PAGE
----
One of my favorite yellows is Old Holland Red Gold Lake. Straight from the tube it's a slightly dark subdued orange red. Depending on what colors you place around it, it can look screaming red. But when you start to add white, it changes until it becomes a very soft light yellow.

I love how it modifies greens. They turn olive without getting dark and murky. As an orange, it seems richer than cadmium orange.

It certainly isn't an essential color for anyone's palette but it's one I never get tired of. What is your favorite painting color?

Tuesday, June 5, 2012

How To Survive Artistic Rejection

Let me tell you about my first artistic triumph.

I was about 5 or 6 at the time. Turning the corner one day, I came upon my little brother happily drawing in crayon on the whitewashed surface of the back of our house. My first reaction was to gleefully tell him how much trouble he was going to be in. But then, I picked up a dark blue crayon, and joined him.  I can still feel the delicious drag of that crayon through the thick white powder.

I don't know what suddenly seized me- I knew nothing about portraits- but I turned to my brother and said "look at me so I can draw you". He cheerfully obliged and I began drawing. And boy, did I nail it!
That drawing had everything- his square face, and half moon eyes, curly hair and a striped tee shirt on his sturdy little body. Everything just appeared under my hand, perfect and utterly effortless. I was so excited I had to shout!
 "Ma! Ma! Come look at this!"

I'm sure I don't need to tell you how my creation was received.

The odd thing was that I knew I had discovered something absolutely amazing about the act of creating that no degree of disapproval could take away. I also knew the drawing was good even if no one else could see it.

And so I learned the first important lesson of my young art life: When in your heart of hearts you know you've found something good and you know you're right, it gives you a strength way beyond the actions of the most formidable critic.

Of course over time, with finer tuned eyes, I saw that blue stick figure with it's square head and fusilli hair for what it was. But I never forgot that I could count on whatever it was that resided within me, that had guided my hand and fueled my soul that day.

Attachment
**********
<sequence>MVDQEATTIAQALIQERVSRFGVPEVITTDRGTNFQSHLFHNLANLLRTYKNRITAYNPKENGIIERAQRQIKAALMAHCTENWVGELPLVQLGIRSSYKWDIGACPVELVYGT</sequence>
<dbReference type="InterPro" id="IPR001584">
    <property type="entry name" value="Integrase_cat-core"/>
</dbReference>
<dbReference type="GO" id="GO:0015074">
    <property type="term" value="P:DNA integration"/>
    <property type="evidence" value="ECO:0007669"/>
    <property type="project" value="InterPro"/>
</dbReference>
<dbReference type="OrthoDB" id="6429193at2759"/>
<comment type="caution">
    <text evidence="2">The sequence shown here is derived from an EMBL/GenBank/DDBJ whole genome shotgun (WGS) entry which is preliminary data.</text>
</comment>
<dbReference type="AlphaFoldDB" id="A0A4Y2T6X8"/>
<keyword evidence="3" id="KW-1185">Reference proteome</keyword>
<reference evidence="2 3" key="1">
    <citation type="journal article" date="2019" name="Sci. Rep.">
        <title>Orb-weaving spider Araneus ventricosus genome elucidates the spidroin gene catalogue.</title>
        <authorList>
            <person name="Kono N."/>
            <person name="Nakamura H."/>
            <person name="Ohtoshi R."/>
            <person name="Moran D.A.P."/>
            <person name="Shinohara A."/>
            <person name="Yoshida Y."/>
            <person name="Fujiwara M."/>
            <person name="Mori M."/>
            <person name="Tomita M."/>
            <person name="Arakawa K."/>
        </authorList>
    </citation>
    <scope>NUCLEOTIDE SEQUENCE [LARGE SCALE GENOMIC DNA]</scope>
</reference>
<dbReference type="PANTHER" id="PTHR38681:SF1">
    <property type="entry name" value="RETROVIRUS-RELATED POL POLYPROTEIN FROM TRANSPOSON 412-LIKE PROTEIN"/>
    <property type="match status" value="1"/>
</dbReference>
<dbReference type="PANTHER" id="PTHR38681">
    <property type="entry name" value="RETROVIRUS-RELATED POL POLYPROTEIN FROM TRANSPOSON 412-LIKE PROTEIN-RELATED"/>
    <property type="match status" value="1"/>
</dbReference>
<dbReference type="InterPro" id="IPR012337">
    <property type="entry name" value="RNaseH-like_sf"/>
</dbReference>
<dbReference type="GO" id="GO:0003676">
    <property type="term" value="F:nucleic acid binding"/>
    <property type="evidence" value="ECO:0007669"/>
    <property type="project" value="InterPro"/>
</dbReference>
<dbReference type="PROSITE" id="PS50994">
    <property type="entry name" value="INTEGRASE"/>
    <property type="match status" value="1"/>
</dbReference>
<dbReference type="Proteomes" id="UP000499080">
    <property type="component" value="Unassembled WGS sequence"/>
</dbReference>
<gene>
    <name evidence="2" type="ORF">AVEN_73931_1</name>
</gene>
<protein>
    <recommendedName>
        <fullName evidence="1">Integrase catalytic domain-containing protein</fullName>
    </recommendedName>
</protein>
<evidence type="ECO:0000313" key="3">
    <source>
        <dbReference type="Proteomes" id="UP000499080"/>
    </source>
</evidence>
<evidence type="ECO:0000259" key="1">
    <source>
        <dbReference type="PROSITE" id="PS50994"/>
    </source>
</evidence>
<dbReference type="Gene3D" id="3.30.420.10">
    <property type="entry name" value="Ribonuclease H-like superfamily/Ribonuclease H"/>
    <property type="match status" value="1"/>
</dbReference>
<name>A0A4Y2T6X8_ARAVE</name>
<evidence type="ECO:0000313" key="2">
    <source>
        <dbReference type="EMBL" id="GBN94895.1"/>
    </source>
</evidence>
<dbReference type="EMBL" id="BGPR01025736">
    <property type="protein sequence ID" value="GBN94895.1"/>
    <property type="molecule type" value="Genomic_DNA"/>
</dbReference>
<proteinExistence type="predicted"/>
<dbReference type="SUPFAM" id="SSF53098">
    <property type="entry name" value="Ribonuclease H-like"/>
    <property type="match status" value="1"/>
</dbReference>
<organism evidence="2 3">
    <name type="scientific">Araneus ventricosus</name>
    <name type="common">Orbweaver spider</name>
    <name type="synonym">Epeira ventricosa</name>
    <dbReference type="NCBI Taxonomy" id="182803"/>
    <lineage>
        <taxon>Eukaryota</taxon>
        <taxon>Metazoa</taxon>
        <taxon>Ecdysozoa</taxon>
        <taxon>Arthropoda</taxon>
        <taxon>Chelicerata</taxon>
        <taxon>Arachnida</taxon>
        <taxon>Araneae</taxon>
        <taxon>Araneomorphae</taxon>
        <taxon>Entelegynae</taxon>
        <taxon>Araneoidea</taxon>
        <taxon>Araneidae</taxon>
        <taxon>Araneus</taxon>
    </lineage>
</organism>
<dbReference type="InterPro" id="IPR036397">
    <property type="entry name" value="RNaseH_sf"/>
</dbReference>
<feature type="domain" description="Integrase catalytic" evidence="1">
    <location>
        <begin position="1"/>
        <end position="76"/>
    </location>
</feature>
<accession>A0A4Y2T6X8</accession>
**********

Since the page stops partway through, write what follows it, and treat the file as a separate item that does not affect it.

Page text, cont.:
What is a Plein Air Painting?

"Plein Air" simply translated, means painted while out in the open air.

Artists have always painted and sketched outdoors but these works were traditionally thought of as studies for larger studio work. The French Impressionists were among the first to present their outdoor works as finished pieces. Their aim was to portray modern life in all it's immediacy.

I am a plein air painter... or so I thought. I've been painting outdoors for years. So, lately I've been surprised by a new and more rigid definition of plein air and by the vehemence of those who insist on only this definition. Plein air "purists" maintain that a work has to be completed rapidly outdoors with little or no revision back in the studio.
It's interesting that past artists both here and abroad who made the plein air movement popular, never imposed that condition on themselves. They didn't find it necessary to place limitations on their working method in order to feel that their outdoor work was valid. The point was to produce the best work possible.

The plein air movement is stronger than ever today. There are legions of artists who can paint a scene in 2 hours or less and some people would argue that this ability is a sign of their talent. Often, the results are beautiful. But equally often I'm left wishing for those further touches of paint that earlier artists had no problem adding if it aided their painting. I think the unique and recognizable styles of these earlier artists is partly due to the fact that they painted as well as they could indoors and out with no thought to what critics might say about how they arrived at their results.

What do you think determines what a plein air painting is??

Thursday, May 31, 2012

Letting Go